With video communication now deeply entrenched within the working practices of many enterprises, collaboration bars have become an essential component of the video-enabled meeting room. These soundbar-like devices, consisting of integrated microphones, speakers and cameras, posted sales of more than $1 billion in 2021, and the category show no signs of slowing. That’s according to a new report from Futuresource Consulting, which shows the market will achieve a volume CAGR of 18% through to 2026.
“Hybrid working trends have been instrumental in driving the demand for collaboration bars,” says Alistair Johnston, Head of Collaboration, Futuresource Consulting. “This profound operational shift has forced organisations to re-evaluate how they get the best from employees, wherever they work. And, time and again, research has shown investment in remote collaboration products provides a clear return.
“From individual units designed for personal conferencing, to large installations in boardrooms, the flexibility and simplicity of collaboration bars has made them the obvious choice for many organisations looking to video-enable their meeting room spaces.”
The Americas remains the principal region in volume terms, accounting for 47% of the total global market in 2021, up four percentage points on 2020. Western Europe has also become a key region, sitting alongside North America as a territory where collaboration bars have fast become the standard way to video-enable small and medium-sized rooms.
Meanwhile, in Asia, there remains a preference for lower-cost solutions, where a significant proportion of volume was in the less than $1,000 category last year. In China, this amounted to 65% of volumes, compared with 54% in the Americas.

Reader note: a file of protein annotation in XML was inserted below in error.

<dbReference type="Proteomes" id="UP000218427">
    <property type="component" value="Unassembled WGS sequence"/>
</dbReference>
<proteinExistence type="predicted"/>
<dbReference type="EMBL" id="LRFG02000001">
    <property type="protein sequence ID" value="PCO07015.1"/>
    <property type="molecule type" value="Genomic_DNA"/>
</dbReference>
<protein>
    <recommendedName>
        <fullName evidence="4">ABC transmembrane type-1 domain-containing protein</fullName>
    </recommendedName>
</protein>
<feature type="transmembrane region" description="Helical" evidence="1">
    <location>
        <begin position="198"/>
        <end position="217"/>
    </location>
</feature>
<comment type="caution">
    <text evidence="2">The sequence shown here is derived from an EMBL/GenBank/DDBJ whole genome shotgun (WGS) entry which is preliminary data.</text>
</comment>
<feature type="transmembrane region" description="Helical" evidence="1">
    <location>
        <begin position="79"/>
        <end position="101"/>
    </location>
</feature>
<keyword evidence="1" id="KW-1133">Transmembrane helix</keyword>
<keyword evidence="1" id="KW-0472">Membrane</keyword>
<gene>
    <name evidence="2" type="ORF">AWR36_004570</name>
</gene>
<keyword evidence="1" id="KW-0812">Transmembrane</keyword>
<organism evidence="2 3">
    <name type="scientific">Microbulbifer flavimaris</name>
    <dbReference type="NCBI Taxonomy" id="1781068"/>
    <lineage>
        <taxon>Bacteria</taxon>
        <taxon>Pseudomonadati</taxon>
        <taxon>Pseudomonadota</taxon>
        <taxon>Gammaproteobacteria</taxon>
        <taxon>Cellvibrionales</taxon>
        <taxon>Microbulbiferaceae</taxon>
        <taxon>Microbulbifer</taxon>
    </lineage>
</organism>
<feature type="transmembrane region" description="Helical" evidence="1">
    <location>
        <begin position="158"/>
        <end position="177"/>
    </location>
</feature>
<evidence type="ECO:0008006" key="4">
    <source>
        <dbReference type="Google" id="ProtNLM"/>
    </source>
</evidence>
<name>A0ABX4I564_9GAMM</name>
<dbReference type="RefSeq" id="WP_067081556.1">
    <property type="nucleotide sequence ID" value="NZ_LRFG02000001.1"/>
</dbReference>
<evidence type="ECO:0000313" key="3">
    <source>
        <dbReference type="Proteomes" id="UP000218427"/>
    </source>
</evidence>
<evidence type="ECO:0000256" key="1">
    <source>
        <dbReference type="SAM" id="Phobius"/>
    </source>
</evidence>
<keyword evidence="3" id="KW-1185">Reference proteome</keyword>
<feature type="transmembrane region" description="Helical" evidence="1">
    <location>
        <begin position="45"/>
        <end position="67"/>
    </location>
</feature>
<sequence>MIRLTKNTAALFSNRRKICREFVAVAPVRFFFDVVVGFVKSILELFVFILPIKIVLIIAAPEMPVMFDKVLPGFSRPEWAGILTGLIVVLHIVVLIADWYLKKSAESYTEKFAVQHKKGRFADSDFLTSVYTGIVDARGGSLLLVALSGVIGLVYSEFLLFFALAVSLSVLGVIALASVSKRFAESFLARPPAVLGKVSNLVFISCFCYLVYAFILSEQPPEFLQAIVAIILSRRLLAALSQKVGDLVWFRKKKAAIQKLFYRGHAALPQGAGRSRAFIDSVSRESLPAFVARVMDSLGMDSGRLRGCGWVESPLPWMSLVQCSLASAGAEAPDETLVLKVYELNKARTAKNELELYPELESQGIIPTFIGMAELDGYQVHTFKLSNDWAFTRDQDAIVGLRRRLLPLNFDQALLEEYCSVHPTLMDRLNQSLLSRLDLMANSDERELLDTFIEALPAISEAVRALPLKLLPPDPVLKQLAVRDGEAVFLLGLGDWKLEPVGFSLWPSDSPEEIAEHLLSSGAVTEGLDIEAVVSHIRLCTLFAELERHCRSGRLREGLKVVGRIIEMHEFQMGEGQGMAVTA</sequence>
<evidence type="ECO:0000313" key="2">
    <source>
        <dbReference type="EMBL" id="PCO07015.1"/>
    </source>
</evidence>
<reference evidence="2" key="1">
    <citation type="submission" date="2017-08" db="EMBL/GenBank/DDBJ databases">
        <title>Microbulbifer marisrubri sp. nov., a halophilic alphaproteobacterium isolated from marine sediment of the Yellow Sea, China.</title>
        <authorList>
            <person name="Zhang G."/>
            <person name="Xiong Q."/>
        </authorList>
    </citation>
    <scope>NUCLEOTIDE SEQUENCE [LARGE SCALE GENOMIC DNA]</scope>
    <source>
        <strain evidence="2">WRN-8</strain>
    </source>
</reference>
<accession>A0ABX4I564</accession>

While all camera categories are projected to grow in volume throughout the forecast period, Futuresource expects simple fixed cameras to shrink in terms of market share. And as the market moves towards 4K, the consulting firm expects e-PTZ functionality to become standard in collaboration bars designed for small and medium-sized spaces.
“Thanks to higher resolution HD cameras, use of participant auto-tracking, and a lack of lag when reframing individuals, e-PTZ cameras are becoming a popular solution,” says Johnston. “This is particularly useful for remote participants joining meetings which contain many in-person speakers. We expect both e-PTZ cameras and multicamera bars to do particularly well as the industry moves forwards.
“The market has come a long way in a few short years. While collaboration bars were originally designed as plug-and-play peripherals for laptops and PCs, many now natively run cloud conferencing platforms, giving users a unified and intuitive experience. With larger, more powerful bars coming to market, the form factor is spreading into ever-bigger spaces and making its presence felt across the entire corporate landscape.”
For more information on the new Collaboration Bars: Global Market Outlook report from Futuresource Consulting, or to make a purchase, please contact email@example.com
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